The statement further cited the Truth and Reconciliation Commission of Sierra Leone. In its findings, the TRC states: “While the mandate of the Nigerian-led force was specifically confined to that of ceasefire monitoring group, ECOMOG increasingly came to play the role of the government’s defense force. It took instructions and directions from the executive of the Sierra Leone Government and some of its military officers issued orders and commands on behalf of the Government… The Commission finds that ECOMOG was the surrogate national army from the points of its arrival in February 1998.”

Meanwhile, the Africa Bar Association (AfBA) has assured the human rights lawyers taking up this case of its fullest support, whilst the current Attorney General and Minister of Justice of Sierra Leone – Dr. Priscilla Schwartz is the defendant in this case before the country’s Supreme Court.

This is the statement made by the Africa Bar Association (AfBA):

“The African Bar Association (AFBA) has received a very strong Petition from Lead Counsel representing the Victims, Dato’ Shyamala Alagendra regarding allegations of Gross Human Rights Violations and Crimes against humanity committed by members of the Nigerian Armed Forces as part of the ECOWAS Intervention Force (ECOMOG) drafted to intervene in the civil conflict that engulfed Sierra Leone between 1997 and 2000.

“The Petition is supported by compelling video evidence and witness testimony of summary executions, torture, cruel treatment, arbitrary detention and sexual abuse of Sierra Leonean civilians. Some of the violations included in the Petition were also featured in a public documentary “Cry Freetown” produced by Sorious Samura.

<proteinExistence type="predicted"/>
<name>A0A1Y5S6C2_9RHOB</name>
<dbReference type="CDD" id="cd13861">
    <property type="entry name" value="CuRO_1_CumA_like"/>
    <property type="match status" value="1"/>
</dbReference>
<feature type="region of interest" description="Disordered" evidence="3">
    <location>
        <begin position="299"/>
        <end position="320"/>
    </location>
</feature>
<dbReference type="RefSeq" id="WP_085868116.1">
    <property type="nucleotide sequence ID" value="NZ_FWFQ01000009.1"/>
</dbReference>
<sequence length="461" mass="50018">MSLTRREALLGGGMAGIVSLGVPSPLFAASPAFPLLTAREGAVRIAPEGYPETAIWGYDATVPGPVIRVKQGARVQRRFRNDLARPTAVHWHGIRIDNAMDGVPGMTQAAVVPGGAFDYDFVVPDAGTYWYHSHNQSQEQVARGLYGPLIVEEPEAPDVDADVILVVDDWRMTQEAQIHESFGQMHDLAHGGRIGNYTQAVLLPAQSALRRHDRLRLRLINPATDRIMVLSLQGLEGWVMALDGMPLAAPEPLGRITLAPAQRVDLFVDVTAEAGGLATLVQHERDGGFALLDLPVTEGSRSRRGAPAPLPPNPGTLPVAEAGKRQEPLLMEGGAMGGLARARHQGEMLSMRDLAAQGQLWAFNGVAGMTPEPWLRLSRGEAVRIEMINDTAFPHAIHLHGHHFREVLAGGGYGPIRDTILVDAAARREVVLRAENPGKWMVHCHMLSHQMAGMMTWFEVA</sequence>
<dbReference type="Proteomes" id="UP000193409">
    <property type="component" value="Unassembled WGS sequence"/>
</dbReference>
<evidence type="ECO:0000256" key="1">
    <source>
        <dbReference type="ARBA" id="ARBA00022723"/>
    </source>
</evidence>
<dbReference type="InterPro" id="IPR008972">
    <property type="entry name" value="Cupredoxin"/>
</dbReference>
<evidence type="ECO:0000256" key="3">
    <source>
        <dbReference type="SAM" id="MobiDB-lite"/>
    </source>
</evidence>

“AFBA expresses grave concern over these apparent serious violations against civilians. Given the gravity of the allegations and the extreme nature of suffering that has been allegedly inflicted on civilians, the AFBA has decided to intervene in this matter and consider various options of redress on behalf of the victims.

“AFBA assures the Victims and Lead Counsel that it will do everything possible to ensure Justice is done, if investigations confirm the said atrocities.”

5 Comments

  1. A misguided action. They should not sue Sierra Leone, but Nigerian Army, who did all the atrocities. The useless Army, who cannot deal with a handful of Boko Haram rebels.

  2. I am sure Soldiers under the command of the Nigerians did not do worse things but raping which was very brutal for the victims. Nobody can expect during the war arbitration between the army and the civilian and moreover the Sierra Leone civil war in which nobody knows who the rebels were and as the war spread to all part of the country it was hard to do anything but to continue to rid the rebels off.